🎾French Open Preview
QUOTE OF THE DAY
I really like Rafa Nadal, he’s the best. Actually, there’s a T-shirt with his signature on my wall.
— Reigning French Open champion Iga Świątek (pronounced shvee-ON-tik), talking about her favorite player: 13-time French Open champ Rafael Nadal. The other thing in 19-year-old Świątek’s room? Her own French Open trophy. What a flex.
📗 The history
The French Open dates back to the late 19th century. The Championnat de France, as it was originally known, debuted in 1891, but was only open to male residents of France. Luckily, unlike some other prestigious pro sports tourneys, the organizers realized their mistake and introduced a women’s singles tournament in 1897.
- The 1925 event was the first to welcome international competitors, though French nationals still won that year: René Lacoste (yes, of
frat boypreppy fashion fame) and “La Divine” Suzanne Lenglen.
- The win marked Lenglen’s fifth of six Championnat titles. No wonder they named the trophy after her.
The Championnat was played in various locations in the early years, but since 1928, themajor has been played at the iconic Stade Roland-Garros (named for French aviator Roland Garros) in Paris, France.
- The tournament finally became known as the French Open in 1968, when it officially “opened” to both amateurs and professionals. The French still like to refer to it as Roland-Garros, but whatever you call it, c’est magnifique.
✔️ The details
After being moved to September last year due to COVID-19, the French Open is back to its usual late May to early June two-week spot on the calendar. And although still at limited capacity, the second of tennis' four majors will be played in front of a much larger crowd this year. Nature is healing.
- The women’s and men’s singles events each feature 128 players competing through seven single-elimination rounds. The women’s singles final is on June 12th and the men’s is on June 13th.
- Meanwhile, some star-studded pairs will compete in the mixed, women’s and men’s doubles events. Check out all the draws as they’re announced here.
As for prize money, there’s a total of €34 million up for grabs (approx. $41.5 million USD), with the women’s and men’s winners eachreceiving €1.4 million, largely thanks to our pay equity queen Billie Jean King.
🎾 The surface
Part of what makes the French Open so special is the surface it’s played on: clay. A handful of other big tennis tournaments are also played on clay courts, but the French Open is the only Grand Slam.
- While hard surface courts create true bounces, clay slows the ball down, making for more technical play that tends to favor finesse and strategy over power. Oh yeah, and you have to be ready to cha-cha slide, too.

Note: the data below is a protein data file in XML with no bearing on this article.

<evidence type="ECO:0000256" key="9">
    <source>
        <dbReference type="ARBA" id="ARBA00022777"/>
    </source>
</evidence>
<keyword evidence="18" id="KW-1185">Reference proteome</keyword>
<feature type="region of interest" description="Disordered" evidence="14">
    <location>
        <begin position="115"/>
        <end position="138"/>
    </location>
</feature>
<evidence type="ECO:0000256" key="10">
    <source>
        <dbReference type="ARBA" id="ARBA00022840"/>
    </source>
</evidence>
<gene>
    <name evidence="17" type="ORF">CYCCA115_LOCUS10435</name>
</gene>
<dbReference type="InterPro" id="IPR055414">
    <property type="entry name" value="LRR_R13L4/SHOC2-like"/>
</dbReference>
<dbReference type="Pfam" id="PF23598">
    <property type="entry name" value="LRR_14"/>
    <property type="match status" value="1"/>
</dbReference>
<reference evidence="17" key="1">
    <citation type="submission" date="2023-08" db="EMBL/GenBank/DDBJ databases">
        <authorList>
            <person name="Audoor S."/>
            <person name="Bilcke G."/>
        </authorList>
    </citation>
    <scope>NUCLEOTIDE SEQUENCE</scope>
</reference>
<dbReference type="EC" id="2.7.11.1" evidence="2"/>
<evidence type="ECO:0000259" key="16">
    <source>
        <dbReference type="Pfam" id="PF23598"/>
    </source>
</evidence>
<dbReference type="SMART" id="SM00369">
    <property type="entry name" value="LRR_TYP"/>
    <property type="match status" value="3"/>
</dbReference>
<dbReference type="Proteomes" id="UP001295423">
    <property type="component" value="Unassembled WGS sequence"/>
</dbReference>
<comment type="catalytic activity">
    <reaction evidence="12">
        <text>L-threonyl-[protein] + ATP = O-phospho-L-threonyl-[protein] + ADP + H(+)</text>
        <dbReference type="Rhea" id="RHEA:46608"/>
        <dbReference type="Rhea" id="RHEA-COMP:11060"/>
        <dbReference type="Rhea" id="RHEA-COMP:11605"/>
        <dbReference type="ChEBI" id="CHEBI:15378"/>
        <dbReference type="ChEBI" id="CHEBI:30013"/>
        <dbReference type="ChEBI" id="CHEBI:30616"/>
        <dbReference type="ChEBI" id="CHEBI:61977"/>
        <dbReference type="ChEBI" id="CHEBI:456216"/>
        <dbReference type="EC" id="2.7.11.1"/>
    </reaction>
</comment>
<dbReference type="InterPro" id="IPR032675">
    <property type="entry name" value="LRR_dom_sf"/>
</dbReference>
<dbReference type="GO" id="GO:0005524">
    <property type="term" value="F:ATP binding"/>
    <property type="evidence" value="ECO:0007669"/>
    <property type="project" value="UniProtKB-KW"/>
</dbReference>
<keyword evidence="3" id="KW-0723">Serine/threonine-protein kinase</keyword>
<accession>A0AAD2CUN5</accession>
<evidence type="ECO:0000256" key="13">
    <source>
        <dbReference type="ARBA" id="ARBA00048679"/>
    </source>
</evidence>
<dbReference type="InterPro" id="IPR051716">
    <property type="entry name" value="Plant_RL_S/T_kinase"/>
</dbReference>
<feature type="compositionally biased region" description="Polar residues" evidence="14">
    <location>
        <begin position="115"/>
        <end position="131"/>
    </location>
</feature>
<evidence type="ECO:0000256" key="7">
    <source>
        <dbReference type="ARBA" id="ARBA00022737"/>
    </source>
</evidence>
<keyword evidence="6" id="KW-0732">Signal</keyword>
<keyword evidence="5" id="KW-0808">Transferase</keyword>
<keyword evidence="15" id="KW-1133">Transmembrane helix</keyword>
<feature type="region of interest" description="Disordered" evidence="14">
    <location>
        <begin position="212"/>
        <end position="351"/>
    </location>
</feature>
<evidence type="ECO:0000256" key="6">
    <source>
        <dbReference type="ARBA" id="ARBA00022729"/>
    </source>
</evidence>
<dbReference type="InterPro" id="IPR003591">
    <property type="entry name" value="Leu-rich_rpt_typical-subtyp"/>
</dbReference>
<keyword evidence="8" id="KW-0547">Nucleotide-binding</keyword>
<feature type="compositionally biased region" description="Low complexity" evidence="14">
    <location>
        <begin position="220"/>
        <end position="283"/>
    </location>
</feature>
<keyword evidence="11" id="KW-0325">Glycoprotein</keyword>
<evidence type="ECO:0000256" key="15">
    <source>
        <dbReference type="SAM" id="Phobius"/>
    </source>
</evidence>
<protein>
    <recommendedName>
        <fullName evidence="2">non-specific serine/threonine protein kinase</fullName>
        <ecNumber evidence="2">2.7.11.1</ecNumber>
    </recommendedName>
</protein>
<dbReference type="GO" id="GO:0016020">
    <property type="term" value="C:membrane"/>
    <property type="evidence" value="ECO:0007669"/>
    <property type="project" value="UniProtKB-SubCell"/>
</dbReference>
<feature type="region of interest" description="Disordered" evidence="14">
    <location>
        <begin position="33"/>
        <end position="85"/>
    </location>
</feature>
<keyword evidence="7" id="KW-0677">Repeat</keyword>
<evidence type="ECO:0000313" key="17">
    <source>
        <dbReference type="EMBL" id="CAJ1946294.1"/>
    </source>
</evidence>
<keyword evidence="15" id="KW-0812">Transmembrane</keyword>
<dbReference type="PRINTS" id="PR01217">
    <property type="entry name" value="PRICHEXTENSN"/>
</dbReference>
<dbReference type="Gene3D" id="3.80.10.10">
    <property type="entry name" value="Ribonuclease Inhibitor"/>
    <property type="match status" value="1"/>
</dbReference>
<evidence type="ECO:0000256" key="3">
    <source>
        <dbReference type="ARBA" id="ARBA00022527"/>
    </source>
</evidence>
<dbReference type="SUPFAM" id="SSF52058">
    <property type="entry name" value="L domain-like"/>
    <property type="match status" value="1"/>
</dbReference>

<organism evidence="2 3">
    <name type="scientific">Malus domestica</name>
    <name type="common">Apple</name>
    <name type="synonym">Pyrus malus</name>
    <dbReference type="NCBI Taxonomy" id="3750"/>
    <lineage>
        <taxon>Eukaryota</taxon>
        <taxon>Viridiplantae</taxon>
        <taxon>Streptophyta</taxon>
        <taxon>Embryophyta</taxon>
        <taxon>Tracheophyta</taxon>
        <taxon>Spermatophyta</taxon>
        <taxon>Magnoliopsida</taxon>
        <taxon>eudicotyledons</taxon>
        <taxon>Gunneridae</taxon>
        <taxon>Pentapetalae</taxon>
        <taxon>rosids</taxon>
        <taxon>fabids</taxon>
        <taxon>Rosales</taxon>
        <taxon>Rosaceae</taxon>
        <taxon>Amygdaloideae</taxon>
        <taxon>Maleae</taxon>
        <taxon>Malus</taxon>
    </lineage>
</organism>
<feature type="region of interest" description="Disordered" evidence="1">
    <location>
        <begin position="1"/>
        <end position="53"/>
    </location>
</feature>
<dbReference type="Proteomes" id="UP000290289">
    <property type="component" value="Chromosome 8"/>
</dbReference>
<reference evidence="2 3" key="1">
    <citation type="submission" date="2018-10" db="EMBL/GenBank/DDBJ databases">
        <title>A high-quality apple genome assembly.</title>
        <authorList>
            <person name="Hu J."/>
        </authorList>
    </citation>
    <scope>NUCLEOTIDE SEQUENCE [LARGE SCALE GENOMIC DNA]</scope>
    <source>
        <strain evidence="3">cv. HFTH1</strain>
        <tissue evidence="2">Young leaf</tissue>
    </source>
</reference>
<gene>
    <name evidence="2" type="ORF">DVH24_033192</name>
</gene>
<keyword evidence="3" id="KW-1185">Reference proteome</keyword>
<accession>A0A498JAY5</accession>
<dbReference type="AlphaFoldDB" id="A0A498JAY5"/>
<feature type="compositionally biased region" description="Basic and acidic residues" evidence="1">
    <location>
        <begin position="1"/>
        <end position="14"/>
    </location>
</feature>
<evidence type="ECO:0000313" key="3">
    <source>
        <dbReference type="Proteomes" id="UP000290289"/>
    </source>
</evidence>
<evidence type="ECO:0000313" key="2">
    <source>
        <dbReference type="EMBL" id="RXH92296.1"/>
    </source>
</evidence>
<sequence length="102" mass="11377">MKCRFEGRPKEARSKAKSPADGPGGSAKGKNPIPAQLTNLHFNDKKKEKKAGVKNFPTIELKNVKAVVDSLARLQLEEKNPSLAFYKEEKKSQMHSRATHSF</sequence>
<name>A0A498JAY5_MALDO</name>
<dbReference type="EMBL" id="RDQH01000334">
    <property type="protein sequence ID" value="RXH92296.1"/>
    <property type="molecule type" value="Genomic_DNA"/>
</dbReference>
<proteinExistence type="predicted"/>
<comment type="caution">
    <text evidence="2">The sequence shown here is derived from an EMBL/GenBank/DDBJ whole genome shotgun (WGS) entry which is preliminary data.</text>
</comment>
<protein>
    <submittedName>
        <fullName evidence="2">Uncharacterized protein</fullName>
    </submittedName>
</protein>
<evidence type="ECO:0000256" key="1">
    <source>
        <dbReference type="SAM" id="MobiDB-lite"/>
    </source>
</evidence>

- Clay also generally makes matches longer and more physically demanding. Add to it that the French Open is the only major without a final-set tiebreaker and matches can stretch for hours, or even days (more on that later).
The legendary Rafael Nadal, aptly nicknamed the “King of Clay,” seems to have mastered the surface. Nadal boasts a 100-2 (not a typo!) record at the French Open, and this year, he’s looking for his record-extending 14th title. Talk about a tour de force.
✨ Memorable moments
With well over 100 years of history, there’s no shortage of epic French Open moments. From record-breaking performances to marathon matches, here are some of our favorites:
Nadal’s first title: How do you choose a favorite when you have 13 titles to your name? We’ll go with the first. In 2005, then 19-year-old Nadal defeated Mariano Puerta in four sets to win his first French Open and first career Grand Slam. The rest is history.
King reigns supreme: When Billie Jean King (BJK) wasn’t championing for equal rights off the court, she was dominating on it. In 1972, BJK won the French Open without dropping a single set, making her just the fifth woman to achieve a career Grand Slam. We’re not worthy.
Six hours later…: At the 2004 French Open, two Frenchmen, Fabrice Santoro and Arnaud Clément, battled for six hours and 33 minutes, in what is still the longest Roland-Garros match in history. Santoro emerged victorious after two days of play. We’re tired just thinking about it.
Chris Evert makes herstory: Eighteen-time Grand Slam champion Evert defeated her rival Martina Navratilova at the 1986 French Open, giving Evert her record-breaking 7th Roland-Garros win — the most of any woman, a record that still stands today.
💪 Women to watch
Coco Gauff: The 17-year-old won her first career clay court championship with a singles win at the Emilia-Romagna Open earlier this month and followed it up just hours later with her second, taking the doubles title with her partner Caty McNally. Gauff’s poised to keep up that red-hot streak on Roland-Garros’ red, hot clay.